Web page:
The disappearance of 43 students in Mexico on September 26, 2014 shook Mexican society, exposed the seriousness of government corruption and showed the spiral of violence that had already left thousands dead.
Eight years later, it is still unknown what really happened that day.
About a half-hour drive from the sleepy little Mexican town of Cocula, a fetid, garbage-strewn dump in the hills was said to be the place where the 43 Mexican students who disappeared while traveling together to a protest had been buried.
It was there, amid mounds of everyday waste, that, according to Mexican authorities, members of the criminal group Guerreros Unidos killed and burned the students, all from the Escuela Normal Rural de Ayotzinapa, after they had been kidnapped by corrupt police officers. in the nearby city of Iguala, and handed over to the criminal group.
But in 2016 independent researchers refuted the government theory that the students were killed and burned in the dump, one of the most blatant falsehoods in a case that has exposed Mexico’s dual battle against deep-seated corruption and rampant violence.
Eight years later, the remains of only three students have been identified.
Now, after years of intense public scrutiny and criticism, a truth commission created by current President Andrés Manuel López Obrador has reformulated the act as a “state crime” and a cover-up involving dozens of members of criminal groups, military, local, state and federal police, in an event that touched even the highest levels of the Mexican government.
The public continues to protest the failures of two successive governments to uncover the truth of what happened.
On the eighth anniversary of the kidnapping, some of the key players in the case have been arrested, others have disappeared and answers are still being sought about what happened to others.
Jesús Murillo Karam, former Attorney General
On Friday, August 19, the former Attorney General of Mexico, Jesús Murillo Karam, was arrested in connection with the case.
As attorney general for the government of President Enrique Peña Nieto, he opened the original investigation into the disappearance of the students.
Jesús Murillo Karam was Mexico’s attorney general when the students disappeared. GETTY IMAGES
He was charged with enforced disappearance, torture and obstruction of justice in relation to the missing students.
Peña Nieto’s successor, President López Obrador, said Murillo Karam’s role in the false arrests after the disappearances was “proof” that he oversaw a major cover-up. intended to shield the federal government from liability.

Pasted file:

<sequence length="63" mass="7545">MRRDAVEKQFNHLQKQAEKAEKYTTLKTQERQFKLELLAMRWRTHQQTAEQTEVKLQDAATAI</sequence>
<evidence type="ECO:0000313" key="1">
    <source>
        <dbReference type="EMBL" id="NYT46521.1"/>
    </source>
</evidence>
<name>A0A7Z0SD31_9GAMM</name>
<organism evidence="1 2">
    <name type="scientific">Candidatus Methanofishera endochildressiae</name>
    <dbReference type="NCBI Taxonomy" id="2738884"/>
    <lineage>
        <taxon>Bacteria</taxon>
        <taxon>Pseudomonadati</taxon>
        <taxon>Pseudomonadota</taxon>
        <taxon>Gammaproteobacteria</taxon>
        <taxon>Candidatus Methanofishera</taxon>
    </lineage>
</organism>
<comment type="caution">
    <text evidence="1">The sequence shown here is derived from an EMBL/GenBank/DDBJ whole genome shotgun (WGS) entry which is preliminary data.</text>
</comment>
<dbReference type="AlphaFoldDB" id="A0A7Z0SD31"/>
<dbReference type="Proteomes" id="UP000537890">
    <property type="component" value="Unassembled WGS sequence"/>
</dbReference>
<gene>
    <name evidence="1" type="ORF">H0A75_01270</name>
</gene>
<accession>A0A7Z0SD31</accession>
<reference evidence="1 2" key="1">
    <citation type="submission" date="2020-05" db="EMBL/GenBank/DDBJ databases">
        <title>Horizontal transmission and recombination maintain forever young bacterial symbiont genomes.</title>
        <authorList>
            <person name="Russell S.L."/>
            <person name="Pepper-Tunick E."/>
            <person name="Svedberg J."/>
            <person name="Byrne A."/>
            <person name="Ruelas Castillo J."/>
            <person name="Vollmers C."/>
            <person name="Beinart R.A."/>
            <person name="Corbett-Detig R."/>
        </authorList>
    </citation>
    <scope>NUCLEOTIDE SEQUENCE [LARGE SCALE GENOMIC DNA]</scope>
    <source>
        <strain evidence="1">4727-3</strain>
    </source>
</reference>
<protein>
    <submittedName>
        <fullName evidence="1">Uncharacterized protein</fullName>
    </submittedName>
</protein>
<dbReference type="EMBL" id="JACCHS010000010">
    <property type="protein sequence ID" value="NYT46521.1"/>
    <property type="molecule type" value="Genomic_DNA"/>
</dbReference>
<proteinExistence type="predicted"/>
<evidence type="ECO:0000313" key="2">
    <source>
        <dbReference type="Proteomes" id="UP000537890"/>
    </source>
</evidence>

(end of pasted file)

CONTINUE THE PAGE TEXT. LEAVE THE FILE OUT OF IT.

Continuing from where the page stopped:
Speaking in court on August 24, Murillo Karam noted that while he was willing to accept some investigative errors, no one had been able to convincingly offer another version of what happened to the students.
Now he will go to trial. Although a trial date has not been announced, a judge ruled that she will remain in pretrial detention until then.
Tomás Zerón, former head of the Mexican Criminal Investigation Agency
The former director of Mexico’s now-defunct Criminal Investigation Agency, Tomás Zerón, was accused by the López Obrador government of torturing witnesses in the case, including a member of Guerreros Unidos, to help support the government’s version of the case.
He is also wanted for alleged evidence tampering. Zerón denied the charges, which he has described as politically motivated.
Tomás Zerón is believed to be in Israel. GETTY IMAGES
In 2019 Zerón reportedly fled to Canada and in July 2021 Israeli and Mexican officials said Zerón fled to Israel and applied for asylum.
Since then, Mexico has requested his extradition, which, according to Foreign Minister Marcelo Ebrard, was a “top priority” for the López Obrador government. Israeli authorities so far they have not granted the request.
According to the latest Mexican government report, government officials met with Zerón in Tel Aviv in February to discuss the possibility of his returning to Mexico to answer the charges against him. He remains in Israel.
José Luis Abarca, former mayor of Iguala
The mayor of Iguala in 2014, José Luis Abarca, fled the town along with his wife María de los Ángeles Pineda a few days after the kidnapping. They were arrested in Mexico City more than a month later.
Both are still in prison serving sentences for money laundering and links to organized crime.